Auto-Incrementing DynamoDB with Lambda and a Function URL

Auto-Incrementing DynamoDB with Lambda and a Function URL

I worked this out a while back using TypeScript, but for some reason I decided I needed to redo this in Python. So, here it is. This is simply a CDK application that deploys an Amazon DynamoDB table called “Tickets” as well as a single AWS Lambda function with a Lambda Function URL. You hit the URL and you get a new “ticket” which is just an integer incremented by 1.

Of course this is all built off of notes and projects I’ve been keeping tabs on over the years. Here’s a few worth reading!

  1. Ticket Servers: Distributed Unique Primary Keys on the Cheap
  2. Brooklyn Integers
  3. London Artisan Integers; distribution, Hotel Infinity, punk, an excuse & explanation of sorts.

The list goes on.

For my project, I thought it would be fun to do this with nothing more than a Lambda, Function URL, and a DynamoDB table.

To do this, I created a simple CDK Stack that looks like this:

import os.path as path

from aws_cdk import (
    aws_dynamodb as dynamodb,
    aws_lambda as lambda_,

from constructs import Construct

class TicketsStack(Stack):

    def __init__(self, scope: Construct, construct_id: str, **kwargs) -> None:
        super().__init__(scope, construct_id, **kwargs)

        # Create a DynamoDB table to store the current ticket
        tickets_table = dynamodb.Table(self, "TicketsTable",
            partition_key=dynamodb.Attribute(name="partition", type=dynamodb.AttributeType.STRING),

        # Create a Lambda function to increment the current ticket

        create_ticket = lambda_.Function(
            self, 'CreateTicketFunction',

        # Add a Lambda Function URL to allow the Lambda to be invoked
        furl = create_ticket.add_function_url(

        # Outout the URL for the Lambda function
        CfnOutput(self, "CreateTicketUrl",

        # Allow to the Lambda to write to the DynamoDB table

This creates the DynamoDB table, the Lambda function, and adds the correct permissions so Lambda can write to DynamoDB as well as the configuration for the Lambda Function URL.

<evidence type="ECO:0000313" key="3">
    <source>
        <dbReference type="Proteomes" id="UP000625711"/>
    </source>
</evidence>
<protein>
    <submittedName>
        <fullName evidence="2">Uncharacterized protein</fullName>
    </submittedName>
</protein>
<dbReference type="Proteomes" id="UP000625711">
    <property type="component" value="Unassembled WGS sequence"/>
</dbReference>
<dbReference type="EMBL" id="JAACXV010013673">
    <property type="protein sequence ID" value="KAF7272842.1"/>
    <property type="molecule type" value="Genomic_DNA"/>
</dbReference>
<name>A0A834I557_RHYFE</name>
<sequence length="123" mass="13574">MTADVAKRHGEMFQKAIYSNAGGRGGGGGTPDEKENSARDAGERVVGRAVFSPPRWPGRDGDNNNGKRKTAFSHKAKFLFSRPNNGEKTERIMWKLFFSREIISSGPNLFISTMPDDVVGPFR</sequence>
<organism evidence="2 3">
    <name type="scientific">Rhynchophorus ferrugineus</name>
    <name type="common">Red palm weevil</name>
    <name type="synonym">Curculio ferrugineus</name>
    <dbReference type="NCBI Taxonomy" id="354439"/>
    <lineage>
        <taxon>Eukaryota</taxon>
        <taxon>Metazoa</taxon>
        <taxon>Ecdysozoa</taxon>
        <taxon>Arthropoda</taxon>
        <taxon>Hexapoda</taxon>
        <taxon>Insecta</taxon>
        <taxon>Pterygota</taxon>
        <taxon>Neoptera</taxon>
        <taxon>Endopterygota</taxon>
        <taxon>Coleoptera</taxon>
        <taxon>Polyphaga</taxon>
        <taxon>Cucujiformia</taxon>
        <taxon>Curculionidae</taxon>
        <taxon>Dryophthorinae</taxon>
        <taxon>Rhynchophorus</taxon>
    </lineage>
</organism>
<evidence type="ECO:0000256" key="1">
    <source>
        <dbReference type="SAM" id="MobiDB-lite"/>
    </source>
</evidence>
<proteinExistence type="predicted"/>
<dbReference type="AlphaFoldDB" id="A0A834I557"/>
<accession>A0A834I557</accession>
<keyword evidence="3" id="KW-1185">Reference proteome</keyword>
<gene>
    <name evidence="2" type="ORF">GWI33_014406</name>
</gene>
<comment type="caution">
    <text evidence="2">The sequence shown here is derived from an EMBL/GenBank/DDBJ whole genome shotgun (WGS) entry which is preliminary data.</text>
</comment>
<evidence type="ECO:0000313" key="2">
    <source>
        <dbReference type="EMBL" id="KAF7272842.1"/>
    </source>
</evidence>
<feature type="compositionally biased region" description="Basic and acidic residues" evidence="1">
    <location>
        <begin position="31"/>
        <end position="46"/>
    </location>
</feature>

The table has a “partition” attribute, which you can set to anything you like. I chose to set it to the region I am working in. Maybe one day I’ll work out “Global Integers.”

Here is the Lambda code:

import boto3

ddb = boto3.resource('dynamodb')
table = ddb.Table('Tickets')

def handler():

    response = table.update_item(
            "partition": "us-east-1"
        UpdateExpression='SET hand_crafted_int = if_not_exists(hand_crafted_int, :start) + :inc',

            ":inc": 1,
            ":start": 0,

    return {
        'statusCode': 200,
        'headers': {
            'Content-Type': 'application/json'
        'body': response['Attributes']

There’s no error handling at the moment.

Basically, this does an update into the DynamoDB table. It creates a hand_crafted_int if one doesn’t already exist. It begins at 0, with an increment of 1. You could use these parameters to create an offset and start position, which would allow you to have multiple counters that don’t conflict with one another. Dan gets into this in detail in his blog post.

With a bit of quick thinking the owner figures out a solution, each guest should move to a room number double the one they are currently in. The guest in room #1 goes to room #2, the one in #2 moves to #4, room #3 to #6, room #4 to room #8 and so on. Now the infinite number of guests are only in the even numbered rooms, leaving the infinite number of odd rooms empty for the next lot of infinite guest that have just arrived.

That’s it! Serverless Integers!